Walsinhan History, Family Crest & Coats of Arms
- Origins Available:
The Norman Conquest of England in 1066 added many new elements to an already vibrant culture. Among these were thousands of new names. The Walsinhan family lived in Norfolk, at Little Walsingham or Great Walsingham. "This place, which is also called Old Walsingham, was formerly of considerable importance. "  Regarding Little Walsingham, "this place, sometimes denominated New Walsingham, was of great celebrity, for many centuries, as possessing a shrine of the Virgin, or Our Lady of Walsingham, founded in 1061 by the widow of Ricoldie Faverches, whose son, Sir Galfridus, confirmed her endowment, and established a monastery for Augustine canons." 
Early Origins of the Walsinhan family
The surname Walsinhan was first found in Norfolk at Walsingham where the first of this name was a chronicler of Normandy and of Norman nobility, William of Walthingham, who appears in connection with the church of Pictariville in Normandy about the year 990. Another family seat was found at Barnes in Surrey. "Elizabeth granted the manorhouse to Sir Francis Walsingham, who, in 1589, entertained that sovereign and her court here." 
One of the first records of the family was John Walsingham or Walsingam (d. 1340?), the English theologian, said to have been educated at the house of the Carmelites or White Friars at Burnham, Norfolk. Later, Thomas Walsingham (d. 1422) was a monk and historian, believed to have been a native of Norfolk. 
Early History of the Walsinhan family
This web page shows only a small excerpt of our Walsinhan research. Another 77 words (6 lines of text) covering the years 1490, 1550, 1462, 1540, 1532, 1590, 1573, 1561, 1630, 1669, 1614, 1640, 1668 and 1621 are included under the topic Early Walsinhan History in all our PDF Extended History products and printed products wherever possible.
Walsinhan Spelling Variations
Endless spelling variations are a prevailing characteristic of Norman surnames. Old and Middle English lacked any definite spelling rules, and the introduction of Norman French added an unfamiliar ingredient to the English linguistic stew. French and Latin, the languages of the court, also influenced spellings. Finally, Medieval scribes generally spelled words according to how they sounded, so one person was often referred to by different spellings in different documents. The name has been spelled Walthingham, Walthinghame, Walsingham, Walsinghame, Walsinham, Walsincham and many more.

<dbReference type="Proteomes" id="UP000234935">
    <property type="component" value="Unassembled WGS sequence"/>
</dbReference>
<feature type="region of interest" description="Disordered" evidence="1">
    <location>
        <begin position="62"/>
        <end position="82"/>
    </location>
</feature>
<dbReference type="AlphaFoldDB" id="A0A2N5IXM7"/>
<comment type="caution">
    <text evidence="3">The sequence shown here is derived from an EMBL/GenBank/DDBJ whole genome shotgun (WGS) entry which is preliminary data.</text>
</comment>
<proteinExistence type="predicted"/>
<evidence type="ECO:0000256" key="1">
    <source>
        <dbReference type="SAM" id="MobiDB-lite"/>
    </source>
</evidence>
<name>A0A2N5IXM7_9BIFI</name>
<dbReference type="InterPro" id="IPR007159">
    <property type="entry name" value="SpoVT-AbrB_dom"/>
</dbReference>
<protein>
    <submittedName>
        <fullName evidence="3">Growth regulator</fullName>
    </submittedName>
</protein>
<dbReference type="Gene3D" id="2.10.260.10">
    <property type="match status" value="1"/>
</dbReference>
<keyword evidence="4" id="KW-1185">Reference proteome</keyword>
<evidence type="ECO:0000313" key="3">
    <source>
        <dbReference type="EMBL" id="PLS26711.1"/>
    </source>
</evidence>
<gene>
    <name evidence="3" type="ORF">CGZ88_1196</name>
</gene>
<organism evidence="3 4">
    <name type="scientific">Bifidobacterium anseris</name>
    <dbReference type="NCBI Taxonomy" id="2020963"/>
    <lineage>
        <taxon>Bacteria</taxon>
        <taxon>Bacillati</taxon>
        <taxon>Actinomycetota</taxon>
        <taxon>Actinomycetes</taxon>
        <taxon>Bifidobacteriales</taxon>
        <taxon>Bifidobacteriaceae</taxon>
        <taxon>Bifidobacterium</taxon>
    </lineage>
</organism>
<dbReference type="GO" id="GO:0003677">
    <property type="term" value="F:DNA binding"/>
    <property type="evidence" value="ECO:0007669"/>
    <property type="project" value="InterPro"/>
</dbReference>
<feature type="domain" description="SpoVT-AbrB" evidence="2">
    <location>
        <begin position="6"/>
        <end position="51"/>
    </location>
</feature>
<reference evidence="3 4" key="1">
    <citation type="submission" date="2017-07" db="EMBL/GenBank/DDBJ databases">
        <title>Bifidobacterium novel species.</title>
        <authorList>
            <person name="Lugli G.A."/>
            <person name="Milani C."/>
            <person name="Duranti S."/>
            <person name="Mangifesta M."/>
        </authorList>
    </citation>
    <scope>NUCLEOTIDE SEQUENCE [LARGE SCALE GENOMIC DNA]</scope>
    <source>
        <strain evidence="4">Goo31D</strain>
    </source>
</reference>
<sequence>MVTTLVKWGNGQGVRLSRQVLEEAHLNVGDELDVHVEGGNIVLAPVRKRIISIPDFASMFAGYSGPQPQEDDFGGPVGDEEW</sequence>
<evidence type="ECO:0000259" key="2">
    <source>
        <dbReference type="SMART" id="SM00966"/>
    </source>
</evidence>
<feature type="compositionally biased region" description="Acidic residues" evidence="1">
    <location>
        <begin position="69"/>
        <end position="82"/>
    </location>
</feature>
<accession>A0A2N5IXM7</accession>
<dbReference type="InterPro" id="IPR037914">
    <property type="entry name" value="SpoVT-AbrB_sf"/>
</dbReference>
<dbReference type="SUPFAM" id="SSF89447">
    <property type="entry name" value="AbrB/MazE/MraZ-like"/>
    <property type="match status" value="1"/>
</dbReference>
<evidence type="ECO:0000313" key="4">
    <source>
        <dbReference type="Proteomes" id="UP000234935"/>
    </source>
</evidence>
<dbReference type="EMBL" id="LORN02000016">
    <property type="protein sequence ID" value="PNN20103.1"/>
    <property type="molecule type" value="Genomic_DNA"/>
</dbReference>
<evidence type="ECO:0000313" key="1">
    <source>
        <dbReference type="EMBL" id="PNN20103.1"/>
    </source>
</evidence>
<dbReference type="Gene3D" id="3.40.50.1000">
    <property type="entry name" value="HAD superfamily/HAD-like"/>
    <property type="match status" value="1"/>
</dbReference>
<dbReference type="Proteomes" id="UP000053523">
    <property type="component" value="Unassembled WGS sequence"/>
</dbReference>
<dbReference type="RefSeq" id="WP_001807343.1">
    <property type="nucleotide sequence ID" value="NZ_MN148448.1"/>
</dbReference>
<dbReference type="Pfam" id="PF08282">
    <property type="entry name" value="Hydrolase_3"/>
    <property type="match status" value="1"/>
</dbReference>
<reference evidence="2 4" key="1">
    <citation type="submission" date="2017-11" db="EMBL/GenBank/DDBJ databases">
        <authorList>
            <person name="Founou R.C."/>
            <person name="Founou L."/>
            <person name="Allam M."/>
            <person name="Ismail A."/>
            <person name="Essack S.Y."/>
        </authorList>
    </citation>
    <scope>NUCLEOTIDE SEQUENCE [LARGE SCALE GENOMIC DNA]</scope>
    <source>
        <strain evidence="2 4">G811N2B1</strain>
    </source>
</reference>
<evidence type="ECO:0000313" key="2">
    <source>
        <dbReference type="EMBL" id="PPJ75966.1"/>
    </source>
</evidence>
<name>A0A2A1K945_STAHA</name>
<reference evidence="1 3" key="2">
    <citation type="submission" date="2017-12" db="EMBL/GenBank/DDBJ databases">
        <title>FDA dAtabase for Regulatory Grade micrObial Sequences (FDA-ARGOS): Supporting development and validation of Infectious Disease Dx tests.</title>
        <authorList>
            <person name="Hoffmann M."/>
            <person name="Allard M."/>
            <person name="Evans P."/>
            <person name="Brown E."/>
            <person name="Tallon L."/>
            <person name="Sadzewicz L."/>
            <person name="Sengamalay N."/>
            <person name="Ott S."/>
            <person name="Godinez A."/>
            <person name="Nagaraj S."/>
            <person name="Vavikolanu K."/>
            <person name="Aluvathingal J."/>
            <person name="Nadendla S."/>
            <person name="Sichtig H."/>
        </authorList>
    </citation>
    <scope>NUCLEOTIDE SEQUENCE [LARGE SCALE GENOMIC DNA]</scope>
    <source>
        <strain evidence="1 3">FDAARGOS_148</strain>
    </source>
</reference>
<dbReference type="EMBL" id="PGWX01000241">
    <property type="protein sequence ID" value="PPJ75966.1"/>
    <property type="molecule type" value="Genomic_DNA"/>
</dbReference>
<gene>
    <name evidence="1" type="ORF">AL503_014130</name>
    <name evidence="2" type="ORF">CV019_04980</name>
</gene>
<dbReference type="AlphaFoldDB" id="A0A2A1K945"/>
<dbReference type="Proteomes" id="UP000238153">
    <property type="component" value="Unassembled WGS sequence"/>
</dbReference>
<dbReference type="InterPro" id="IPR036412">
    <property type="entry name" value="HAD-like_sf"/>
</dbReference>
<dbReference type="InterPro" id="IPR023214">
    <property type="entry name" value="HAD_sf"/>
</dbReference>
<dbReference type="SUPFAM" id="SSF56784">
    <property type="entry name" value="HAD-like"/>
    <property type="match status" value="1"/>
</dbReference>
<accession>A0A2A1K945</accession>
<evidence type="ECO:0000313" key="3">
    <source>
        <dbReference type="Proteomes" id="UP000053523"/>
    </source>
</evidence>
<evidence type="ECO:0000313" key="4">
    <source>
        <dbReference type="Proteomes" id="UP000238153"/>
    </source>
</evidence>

Early Notables of the Walsinhan family (pre 1700)
Outstanding amongst the family at this time was Sir Edmund Walsingham (1490?-1550), lieutenant of the Tower of London, was elder son of James Walsingham (1462-1540); Sir Francis Walsingham (c. 1532-1590), principal secretary to Queen Elizabeth I of England from 1573 until his death, popularly remembered as her "spymaster"; Sir Thomas Walsingham (c. 1561-1630), courtier to Queen Elizabeth I and literary patron to Thomas Watson, Thomas Nashe, George Chapman and Christopher Marlowe; Sir Thomas Walsingham (died 1669), an...
Another 77 words (6 lines of text) are included under the topic Early Walsinhan Notables in all our PDF Extended History products and printed products wherever possible.
Migration of the Walsinhan family
To escape the political and religious persecution within England at the time, many English families left for the various British colonies abroad. The voyage was extremely difficult, though, and the cramped, dank ships caused many to arrive in the New World diseased and starving. But for those who made it, the trip was most often worth it. Many of the families who arrived went on to make valuable contributions to the emerging nations of Canada and the United States. An inquiry into the early roots of North American families reveals a number of immigrants bearing the name Walsinhan or a variant listed above: Thomas Walsingham who settled in Virginia in 1610; ten years before the "Mayflower"; Mr. Walsingham arrived in San Francisco Cal. in 1850.
- Lewis, Samuel, A Topographical Dictionary of England. Institute of Historical Research, 1848, Print.
- Smith, George (ed), Dictionary of National Biography. London: Smith, Elder & Co., 1885-1900. Print